Neal Cotts has been something of an enigma as a Major League reliever. At times, dominant against everyone; at times, he couldn’t even get lefties out. And then midseason this year, he went down for good – Tommy John surgery.
So now he’s in the long rehab process, hoping to come back with the Cubs next year.
Dr. Tim Kremchek, the Cincinnati Reds’ orthopedic specialist, did the procedure, and Cotts then packed up his family, which includes son Madden, for Arizona. Three days a week, he would do arm exercises at a Phoenix area rehab facility, and three days a week, he worked out at the Cubs’ complex. This week, he switched to five days a week, four-to-five hours a day at the team complex, working with athletic trainer Chuck Baughman and conditioning coach Scott Weberg. Cotts will keep that schedule up until Spring Training.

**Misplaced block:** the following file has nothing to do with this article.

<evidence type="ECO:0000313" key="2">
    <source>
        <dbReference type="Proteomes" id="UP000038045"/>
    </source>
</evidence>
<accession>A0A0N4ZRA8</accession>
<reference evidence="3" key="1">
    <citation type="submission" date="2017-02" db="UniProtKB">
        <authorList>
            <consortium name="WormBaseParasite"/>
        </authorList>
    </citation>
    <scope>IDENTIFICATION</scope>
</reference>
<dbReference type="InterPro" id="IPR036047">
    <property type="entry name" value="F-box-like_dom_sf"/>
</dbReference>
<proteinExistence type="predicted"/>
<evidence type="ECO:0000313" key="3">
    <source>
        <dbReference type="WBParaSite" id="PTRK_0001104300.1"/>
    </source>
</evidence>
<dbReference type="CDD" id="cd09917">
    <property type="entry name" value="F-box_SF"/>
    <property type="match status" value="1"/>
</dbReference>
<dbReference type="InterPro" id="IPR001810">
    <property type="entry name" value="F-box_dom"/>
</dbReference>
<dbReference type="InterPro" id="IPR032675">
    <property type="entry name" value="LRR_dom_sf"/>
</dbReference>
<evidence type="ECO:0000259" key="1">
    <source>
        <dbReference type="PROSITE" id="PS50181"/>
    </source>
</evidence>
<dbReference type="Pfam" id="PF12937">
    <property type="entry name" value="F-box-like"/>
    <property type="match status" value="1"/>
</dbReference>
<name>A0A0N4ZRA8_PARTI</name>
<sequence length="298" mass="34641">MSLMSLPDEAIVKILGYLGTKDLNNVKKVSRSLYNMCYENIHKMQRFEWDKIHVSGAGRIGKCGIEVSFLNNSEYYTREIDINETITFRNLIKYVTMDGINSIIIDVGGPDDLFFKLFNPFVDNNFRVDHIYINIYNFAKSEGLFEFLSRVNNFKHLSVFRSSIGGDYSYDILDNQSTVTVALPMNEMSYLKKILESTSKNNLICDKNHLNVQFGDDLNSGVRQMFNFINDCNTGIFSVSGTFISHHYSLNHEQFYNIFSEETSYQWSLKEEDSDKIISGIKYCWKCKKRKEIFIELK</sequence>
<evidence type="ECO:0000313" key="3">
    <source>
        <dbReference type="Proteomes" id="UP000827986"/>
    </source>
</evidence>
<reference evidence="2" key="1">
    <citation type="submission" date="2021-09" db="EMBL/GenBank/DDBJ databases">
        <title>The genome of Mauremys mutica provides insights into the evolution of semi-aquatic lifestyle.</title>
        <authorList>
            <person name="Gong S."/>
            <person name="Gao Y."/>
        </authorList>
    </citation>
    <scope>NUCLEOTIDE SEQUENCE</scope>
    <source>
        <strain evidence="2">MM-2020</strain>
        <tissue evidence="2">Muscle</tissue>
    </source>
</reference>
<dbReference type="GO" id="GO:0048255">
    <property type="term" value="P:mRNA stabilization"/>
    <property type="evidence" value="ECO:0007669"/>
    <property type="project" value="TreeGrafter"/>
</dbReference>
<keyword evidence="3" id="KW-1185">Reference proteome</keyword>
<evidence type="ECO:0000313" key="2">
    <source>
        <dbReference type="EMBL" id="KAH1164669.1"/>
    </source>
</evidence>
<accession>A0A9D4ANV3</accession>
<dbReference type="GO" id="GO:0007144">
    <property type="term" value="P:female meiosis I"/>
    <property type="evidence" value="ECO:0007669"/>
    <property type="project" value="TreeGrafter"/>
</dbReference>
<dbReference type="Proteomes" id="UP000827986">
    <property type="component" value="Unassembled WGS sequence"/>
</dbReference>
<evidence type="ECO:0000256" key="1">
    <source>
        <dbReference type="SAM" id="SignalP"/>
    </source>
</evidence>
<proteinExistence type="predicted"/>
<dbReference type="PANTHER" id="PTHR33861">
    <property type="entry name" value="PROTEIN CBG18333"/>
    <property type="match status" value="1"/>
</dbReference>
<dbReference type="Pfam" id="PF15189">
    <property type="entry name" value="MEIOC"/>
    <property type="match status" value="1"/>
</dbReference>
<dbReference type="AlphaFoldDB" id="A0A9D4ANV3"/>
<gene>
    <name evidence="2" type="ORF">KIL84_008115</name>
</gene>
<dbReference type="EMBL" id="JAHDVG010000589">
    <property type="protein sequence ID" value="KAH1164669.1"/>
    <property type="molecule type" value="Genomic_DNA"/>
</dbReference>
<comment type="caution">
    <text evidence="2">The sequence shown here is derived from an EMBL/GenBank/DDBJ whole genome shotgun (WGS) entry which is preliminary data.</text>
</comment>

Before, he focused solely on his arm rehab. Now, Cotts has added cardio work, weight lifting, everything. It’s a lot more intense.
“I’ve never been through [surgery] so it’s kind of experimental in terms of how I feel,” Cotts said, “but there’s no soreness or anything.”
He’s done his research, and checked with other pitchers who’ve had Tommy John. Cotts expects to be pitching in 2010.
“I’ve talked to many guys,” he said. “I saw Billy Wagner came back this year in 10 months and he looked pretty good. I guess maybe your control and consistency takes some time to come back. I think your arm strength comes back earlier, from what I’ve gathered.” cubs.com.
Cotts is arbitration eligible, and it seems unlikely that the Cubs will tender him a contract, given the uncertainty in his future and the strictures of the arbitration process. Cotts made $1.1 million last year, and arbitration only tolerates a decrease of 10% in salary for the following year.
Thus, Cotts will probably be looking for a minor league deal, and if he truly wants to stay with the Cubs, it’s hard to imagine they won’t give it to him.